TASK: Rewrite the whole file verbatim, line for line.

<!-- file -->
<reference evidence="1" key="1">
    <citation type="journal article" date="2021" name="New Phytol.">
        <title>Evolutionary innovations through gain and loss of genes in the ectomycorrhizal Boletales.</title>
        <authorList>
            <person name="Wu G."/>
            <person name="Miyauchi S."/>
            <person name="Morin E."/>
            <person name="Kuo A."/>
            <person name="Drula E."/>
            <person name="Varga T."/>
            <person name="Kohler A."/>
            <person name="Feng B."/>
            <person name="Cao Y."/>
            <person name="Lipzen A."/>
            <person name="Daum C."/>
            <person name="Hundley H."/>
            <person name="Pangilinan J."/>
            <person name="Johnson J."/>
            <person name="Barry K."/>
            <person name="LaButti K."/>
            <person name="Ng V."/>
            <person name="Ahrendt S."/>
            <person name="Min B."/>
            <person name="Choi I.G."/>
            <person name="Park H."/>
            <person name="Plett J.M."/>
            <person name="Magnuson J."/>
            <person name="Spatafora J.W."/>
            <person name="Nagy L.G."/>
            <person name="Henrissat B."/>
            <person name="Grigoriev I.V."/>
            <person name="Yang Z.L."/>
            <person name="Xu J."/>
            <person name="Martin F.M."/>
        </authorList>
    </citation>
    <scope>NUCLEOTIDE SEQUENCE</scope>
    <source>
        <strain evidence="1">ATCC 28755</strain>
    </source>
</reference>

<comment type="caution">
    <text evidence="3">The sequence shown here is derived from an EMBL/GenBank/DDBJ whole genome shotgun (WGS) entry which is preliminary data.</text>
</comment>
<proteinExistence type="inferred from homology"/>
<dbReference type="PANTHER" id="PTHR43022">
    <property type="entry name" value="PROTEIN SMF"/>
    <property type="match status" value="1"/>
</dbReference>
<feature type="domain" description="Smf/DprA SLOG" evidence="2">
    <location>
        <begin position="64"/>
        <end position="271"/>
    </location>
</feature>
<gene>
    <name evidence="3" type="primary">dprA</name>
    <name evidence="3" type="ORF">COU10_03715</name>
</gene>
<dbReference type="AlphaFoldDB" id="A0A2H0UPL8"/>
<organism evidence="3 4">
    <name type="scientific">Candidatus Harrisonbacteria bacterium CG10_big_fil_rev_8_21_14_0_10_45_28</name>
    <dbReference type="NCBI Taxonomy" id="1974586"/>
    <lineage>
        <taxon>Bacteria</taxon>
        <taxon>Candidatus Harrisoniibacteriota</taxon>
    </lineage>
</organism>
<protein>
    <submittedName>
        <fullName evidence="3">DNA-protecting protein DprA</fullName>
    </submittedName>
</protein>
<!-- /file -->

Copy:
<reference evidence="1" key="1">
    <citation type="journal article" date="2021" name="New Phytol.">
        <title>Evolutionary innovations through gain and loss of genes in the ectomycorrhizal Boletales.</title>
        <authorList>
            <person name="Wu G."/>
            <person name="Miyauchi S."/>
            <person name="Morin E."/>
            <person name="Kuo A."/>
            <person name="Drula E."/>
            <person name="Varga T."/>
            <person name="Kohler A."/>
            <person name="Feng B."/>
            <person name="Cao Y."/>
            <person name="Lipzen A."/>
            <person name="Daum C."/>
            <person name="Hundley H."/>
            <person name="Pangilinan J."/>
            <person name="Johnson J."/>
            <person name="Barry K."/>
            <person name="LaButti K."/>
            <person name="Ng V."/>
            <person name="Ahrendt S."/>
            <person name="Min B."/>
            <person name="Choi I.G."/>
            <person name="Park H."/>
            <person name="Plett J.M."/>
            <person name="Magnuson J."/>
            <person name="Spatafora J.W."/>
            <person name="Nagy L.G."/>
            <person name="Henrissat B."/>
            <person name="Grigoriev I.V."/>
            <person name="Yang Z.L."/>
            <person name="Xu J."/>
            <person name="Martin F.M."/>
        </authorList>
    </citation>
    <scope>NUCLEOTIDE SEQUENCE</scope>
    <source>
        <strain evidence="1">ATCC 28755</strain>
    </source>
</reference>

<comment type="caution">
    <text evidence="3">The sequence shown here is derived from an EMBL/GenBank/DDBJ whole genome shotgun (WGS) entry which is preliminary data.</text>
</comment>
<proteinExistence type="inferred from homology"/>
<dbReference type="PANTHER" id="PTHR43022">
    <property type="entry name" value="PROTEIN SMF"/>
    <property type="match status" value="1"/>
</dbReference>
<feature type="domain" description="Smf/DprA SLOG" evidence="2">
    <location>
        <begin position="64"/>
        <end position="271"/>
    </location>
</feature>
<gene>
    <name evidence="3" type="primary">dprA</name>
    <name evidence="3" type="ORF">COU10_03715</name>
</gene>
<dbReference type="AlphaFoldDB" id="A0A2H0UPL8"/>
<organism evidence="3 4">
    <name type="scientific">Candidatus Harrisonbacteria bacterium CG10_big_fil_rev_8_21_14_0_10_45_28</name>
    <dbReference type="NCBI Taxonomy" id="1974586"/>
    <lineage>
        <taxon>Bacteria</taxon>
        <taxon>Candidatus Harrisoniibacteriota</taxon>
    </lineage>
</organism>
<protein>
    <submittedName>
        <fullName evidence="3">DNA-protecting protein DprA</fullName>
    </submittedName>
</protein>